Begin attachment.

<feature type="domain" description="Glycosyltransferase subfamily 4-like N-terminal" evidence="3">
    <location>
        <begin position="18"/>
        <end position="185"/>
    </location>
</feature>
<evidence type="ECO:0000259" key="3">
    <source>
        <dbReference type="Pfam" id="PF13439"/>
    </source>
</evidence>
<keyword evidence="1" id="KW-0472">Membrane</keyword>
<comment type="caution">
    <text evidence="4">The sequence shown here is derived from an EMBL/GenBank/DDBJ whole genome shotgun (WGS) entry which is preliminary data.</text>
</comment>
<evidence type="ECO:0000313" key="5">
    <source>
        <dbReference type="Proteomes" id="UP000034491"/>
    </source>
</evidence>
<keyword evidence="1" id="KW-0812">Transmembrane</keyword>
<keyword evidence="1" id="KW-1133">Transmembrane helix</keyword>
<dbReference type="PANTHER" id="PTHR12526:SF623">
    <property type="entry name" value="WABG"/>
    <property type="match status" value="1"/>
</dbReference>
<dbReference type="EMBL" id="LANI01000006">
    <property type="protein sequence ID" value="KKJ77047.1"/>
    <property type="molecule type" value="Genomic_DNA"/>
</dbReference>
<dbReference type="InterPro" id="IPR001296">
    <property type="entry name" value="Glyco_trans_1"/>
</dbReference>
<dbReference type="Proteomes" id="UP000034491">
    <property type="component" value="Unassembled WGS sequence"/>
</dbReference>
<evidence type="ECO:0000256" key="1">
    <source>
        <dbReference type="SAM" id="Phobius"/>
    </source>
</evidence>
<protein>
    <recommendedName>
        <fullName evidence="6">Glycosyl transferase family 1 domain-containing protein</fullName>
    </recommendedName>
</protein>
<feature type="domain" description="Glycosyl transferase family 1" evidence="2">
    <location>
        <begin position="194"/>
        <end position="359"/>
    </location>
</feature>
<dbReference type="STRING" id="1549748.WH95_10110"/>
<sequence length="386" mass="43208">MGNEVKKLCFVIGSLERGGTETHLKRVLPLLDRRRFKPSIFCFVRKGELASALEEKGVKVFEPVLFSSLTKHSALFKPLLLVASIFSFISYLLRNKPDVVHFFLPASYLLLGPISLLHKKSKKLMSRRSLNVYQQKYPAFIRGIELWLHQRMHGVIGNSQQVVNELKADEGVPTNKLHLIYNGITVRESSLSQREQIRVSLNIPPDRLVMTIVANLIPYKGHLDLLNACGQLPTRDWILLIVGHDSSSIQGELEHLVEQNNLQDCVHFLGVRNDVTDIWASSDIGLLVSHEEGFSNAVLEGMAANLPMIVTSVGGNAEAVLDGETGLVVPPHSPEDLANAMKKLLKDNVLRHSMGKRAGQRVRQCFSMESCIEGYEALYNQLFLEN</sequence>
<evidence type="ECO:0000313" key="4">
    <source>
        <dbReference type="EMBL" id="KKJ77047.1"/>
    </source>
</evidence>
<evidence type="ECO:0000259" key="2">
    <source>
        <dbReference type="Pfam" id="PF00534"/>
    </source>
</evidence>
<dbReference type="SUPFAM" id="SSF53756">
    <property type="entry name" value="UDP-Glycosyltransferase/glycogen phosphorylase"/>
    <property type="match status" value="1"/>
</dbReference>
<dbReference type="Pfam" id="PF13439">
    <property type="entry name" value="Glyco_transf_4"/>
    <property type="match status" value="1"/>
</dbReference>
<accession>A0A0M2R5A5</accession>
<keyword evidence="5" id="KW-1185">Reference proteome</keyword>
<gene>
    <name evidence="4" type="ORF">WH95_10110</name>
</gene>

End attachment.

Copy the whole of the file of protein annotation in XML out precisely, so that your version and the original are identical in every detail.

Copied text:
<feature type="domain" description="Glycosyltransferase subfamily 4-like N-terminal" evidence="3">
    <location>
        <begin position="18"/>
        <end position="185"/>
    </location>
</feature>
<evidence type="ECO:0000259" key="3">
    <source>
        <dbReference type="Pfam" id="PF13439"/>
    </source>
</evidence>
<keyword evidence="1" id="KW-0472">Membrane</keyword>
<comment type="caution">
    <text evidence="4">The sequence shown here is derived from an EMBL/GenBank/DDBJ whole genome shotgun (WGS) entry which is preliminary data.</text>
</comment>
<evidence type="ECO:0000313" key="5">
    <source>
        <dbReference type="Proteomes" id="UP000034491"/>
    </source>
</evidence>
<keyword evidence="1" id="KW-0812">Transmembrane</keyword>
<keyword evidence="1" id="KW-1133">Transmembrane helix</keyword>
<dbReference type="PANTHER" id="PTHR12526:SF623">
    <property type="entry name" value="WABG"/>
    <property type="match status" value="1"/>
</dbReference>
<dbReference type="EMBL" id="LANI01000006">
    <property type="protein sequence ID" value="KKJ77047.1"/>
    <property type="molecule type" value="Genomic_DNA"/>
</dbReference>
<dbReference type="InterPro" id="IPR001296">
    <property type="entry name" value="Glyco_trans_1"/>
</dbReference>
<dbReference type="Proteomes" id="UP000034491">
    <property type="component" value="Unassembled WGS sequence"/>
</dbReference>
<evidence type="ECO:0000256" key="1">
    <source>
        <dbReference type="SAM" id="Phobius"/>
    </source>
</evidence>
<protein>
    <recommendedName>
        <fullName evidence="6">Glycosyl transferase family 1 domain-containing protein</fullName>
    </recommendedName>
</protein>
<feature type="domain" description="Glycosyl transferase family 1" evidence="2">
    <location>
        <begin position="194"/>
        <end position="359"/>
    </location>
</feature>
<dbReference type="STRING" id="1549748.WH95_10110"/>
<sequence length="386" mass="43208">MGNEVKKLCFVIGSLERGGTETHLKRVLPLLDRRRFKPSIFCFVRKGELASALEEKGVKVFEPVLFSSLTKHSALFKPLLLVASIFSFISYLLRNKPDVVHFFLPASYLLLGPISLLHKKSKKLMSRRSLNVYQQKYPAFIRGIELWLHQRMHGVIGNSQQVVNELKADEGVPTNKLHLIYNGITVRESSLSQREQIRVSLNIPPDRLVMTIVANLIPYKGHLDLLNACGQLPTRDWILLIVGHDSSSIQGELEHLVEQNNLQDCVHFLGVRNDVTDIWASSDIGLLVSHEEGFSNAVLEGMAANLPMIVTSVGGNAEAVLDGETGLVVPPHSPEDLANAMKKLLKDNVLRHSMGKRAGQRVRQCFSMESCIEGYEALYNQLFLEN</sequence>
<evidence type="ECO:0000313" key="4">
    <source>
        <dbReference type="EMBL" id="KKJ77047.1"/>
    </source>
</evidence>
<evidence type="ECO:0000259" key="2">
    <source>
        <dbReference type="Pfam" id="PF00534"/>
    </source>
</evidence>
<dbReference type="SUPFAM" id="SSF53756">
    <property type="entry name" value="UDP-Glycosyltransferase/glycogen phosphorylase"/>
    <property type="match status" value="1"/>
</dbReference>
<dbReference type="Pfam" id="PF13439">
    <property type="entry name" value="Glyco_transf_4"/>
    <property type="match status" value="1"/>
</dbReference>
<accession>A0A0M2R5A5</accession>
<keyword evidence="5" id="KW-1185">Reference proteome</keyword>
<gene>
    <name evidence="4" type="ORF">WH95_10110</name>
</gene>